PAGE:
Hangul (The Korean writing system)
The Korean writung system (known commonly in Korea as Hangul) is a simple and modern writing system created by Sejong the Great around 1443. Sejong the Great was a forward thinking king and believed that all Koreans and not just the educated elites should be able to read and write. He believed that the imported writen language from China (called hanja) to be far too complex for the average person to learn quickly. He believed that hanja being a foriegn script and did not acurately reflect all of the nuances of the Korean language. This fantastic quote form King Sejong’s proclamation on the new writing system sums up his desire and reasons for creating Hangul.
“Being of foreign origin, Chinese characters are incapable of capturing uniquely Korean meanings. Therefore, many common people have no way to express their thoughts and feelings. Out of my sympathy for their difficulties, I have created a set of 28 letters. The letters are very easy to learn, and it is my fervent hope that they improve the quality of life of all people.”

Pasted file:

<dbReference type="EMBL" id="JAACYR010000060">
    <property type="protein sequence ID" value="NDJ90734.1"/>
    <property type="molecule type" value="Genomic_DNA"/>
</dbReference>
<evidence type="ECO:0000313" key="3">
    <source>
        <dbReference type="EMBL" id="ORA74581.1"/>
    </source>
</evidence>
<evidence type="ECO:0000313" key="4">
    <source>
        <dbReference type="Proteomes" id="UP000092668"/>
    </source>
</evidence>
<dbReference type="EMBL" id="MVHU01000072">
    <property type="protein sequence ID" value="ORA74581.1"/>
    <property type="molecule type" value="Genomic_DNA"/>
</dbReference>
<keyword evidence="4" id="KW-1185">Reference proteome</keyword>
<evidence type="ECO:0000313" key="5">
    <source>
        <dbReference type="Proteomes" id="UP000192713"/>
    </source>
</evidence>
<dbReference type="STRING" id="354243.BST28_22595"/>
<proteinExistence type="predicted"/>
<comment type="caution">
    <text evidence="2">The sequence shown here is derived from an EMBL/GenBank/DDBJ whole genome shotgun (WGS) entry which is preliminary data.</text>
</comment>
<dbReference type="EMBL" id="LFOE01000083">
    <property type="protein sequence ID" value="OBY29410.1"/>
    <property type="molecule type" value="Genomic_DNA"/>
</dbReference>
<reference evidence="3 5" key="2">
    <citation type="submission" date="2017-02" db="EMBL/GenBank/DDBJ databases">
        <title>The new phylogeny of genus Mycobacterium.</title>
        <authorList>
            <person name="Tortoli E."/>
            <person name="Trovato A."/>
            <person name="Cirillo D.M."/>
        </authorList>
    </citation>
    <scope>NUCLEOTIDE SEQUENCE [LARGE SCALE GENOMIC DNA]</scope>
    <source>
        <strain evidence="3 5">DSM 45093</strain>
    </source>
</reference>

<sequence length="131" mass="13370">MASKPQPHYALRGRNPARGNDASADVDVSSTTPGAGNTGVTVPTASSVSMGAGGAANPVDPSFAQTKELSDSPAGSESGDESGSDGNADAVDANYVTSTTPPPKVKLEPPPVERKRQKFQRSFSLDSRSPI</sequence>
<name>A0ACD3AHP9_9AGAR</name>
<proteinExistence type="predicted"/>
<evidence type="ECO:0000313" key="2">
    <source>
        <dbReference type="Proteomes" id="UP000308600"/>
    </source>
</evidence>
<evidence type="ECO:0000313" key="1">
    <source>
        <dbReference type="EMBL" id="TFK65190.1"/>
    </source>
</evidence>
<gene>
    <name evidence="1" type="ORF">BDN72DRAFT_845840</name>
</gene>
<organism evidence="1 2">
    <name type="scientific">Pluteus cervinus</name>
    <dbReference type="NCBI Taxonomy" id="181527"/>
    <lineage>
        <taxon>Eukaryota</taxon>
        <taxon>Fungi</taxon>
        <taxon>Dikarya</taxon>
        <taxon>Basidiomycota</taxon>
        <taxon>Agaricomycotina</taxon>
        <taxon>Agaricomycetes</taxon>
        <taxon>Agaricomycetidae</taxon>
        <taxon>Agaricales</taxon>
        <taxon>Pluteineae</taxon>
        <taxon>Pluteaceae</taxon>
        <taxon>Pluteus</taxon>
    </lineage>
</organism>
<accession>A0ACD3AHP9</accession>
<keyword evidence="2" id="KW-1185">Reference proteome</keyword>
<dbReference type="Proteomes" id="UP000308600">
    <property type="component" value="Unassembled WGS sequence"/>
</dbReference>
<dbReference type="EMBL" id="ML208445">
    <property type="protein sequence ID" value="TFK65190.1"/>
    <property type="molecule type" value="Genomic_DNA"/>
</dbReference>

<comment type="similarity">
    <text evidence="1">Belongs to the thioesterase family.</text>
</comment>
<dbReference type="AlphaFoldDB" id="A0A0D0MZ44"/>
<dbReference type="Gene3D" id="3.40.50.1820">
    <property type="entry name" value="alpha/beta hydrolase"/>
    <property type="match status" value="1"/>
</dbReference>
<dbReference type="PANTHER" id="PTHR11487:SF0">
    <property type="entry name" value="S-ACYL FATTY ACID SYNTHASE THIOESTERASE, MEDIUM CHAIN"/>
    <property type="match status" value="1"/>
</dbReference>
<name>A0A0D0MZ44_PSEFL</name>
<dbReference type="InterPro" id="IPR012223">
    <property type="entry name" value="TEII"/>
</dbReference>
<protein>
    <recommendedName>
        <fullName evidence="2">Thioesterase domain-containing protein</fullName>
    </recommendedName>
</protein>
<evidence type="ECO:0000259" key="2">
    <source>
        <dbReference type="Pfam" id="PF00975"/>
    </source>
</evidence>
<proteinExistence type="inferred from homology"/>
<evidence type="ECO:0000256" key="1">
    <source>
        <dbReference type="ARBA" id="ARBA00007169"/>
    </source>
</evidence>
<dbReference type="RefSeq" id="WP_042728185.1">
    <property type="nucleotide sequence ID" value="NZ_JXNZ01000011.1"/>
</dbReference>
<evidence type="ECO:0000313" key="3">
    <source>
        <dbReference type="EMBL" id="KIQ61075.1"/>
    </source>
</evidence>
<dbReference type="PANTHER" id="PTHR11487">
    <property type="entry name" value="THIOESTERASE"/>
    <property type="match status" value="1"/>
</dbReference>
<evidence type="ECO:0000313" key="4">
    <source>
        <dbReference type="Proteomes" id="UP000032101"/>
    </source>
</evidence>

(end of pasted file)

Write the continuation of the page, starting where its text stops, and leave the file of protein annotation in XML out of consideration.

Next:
Hangul faced opposition by the literate elite, such as Choe Manri and other Confucian scholars in the 1440s, who believed hanja to be the only legitimate writing system, and perhaps saw it as a threat to their status. However, it entered popular culture as Sejong had intended, being used especially by women and writers of popular fiction.
Today Hangul uses 24 of the original 28 characters and is written in blocks. Each block consists of a sound of a syllable and each block can hold a maximum of four characters, this makes Hangul a very efficient writing system. Hangul is praised for its easy learning curve and most foriegners can learn Hangul in a matter of only a few hours of study. Due to Hangul’s simplicity it is no surprise that in Korea illiteracy is almost unheard of.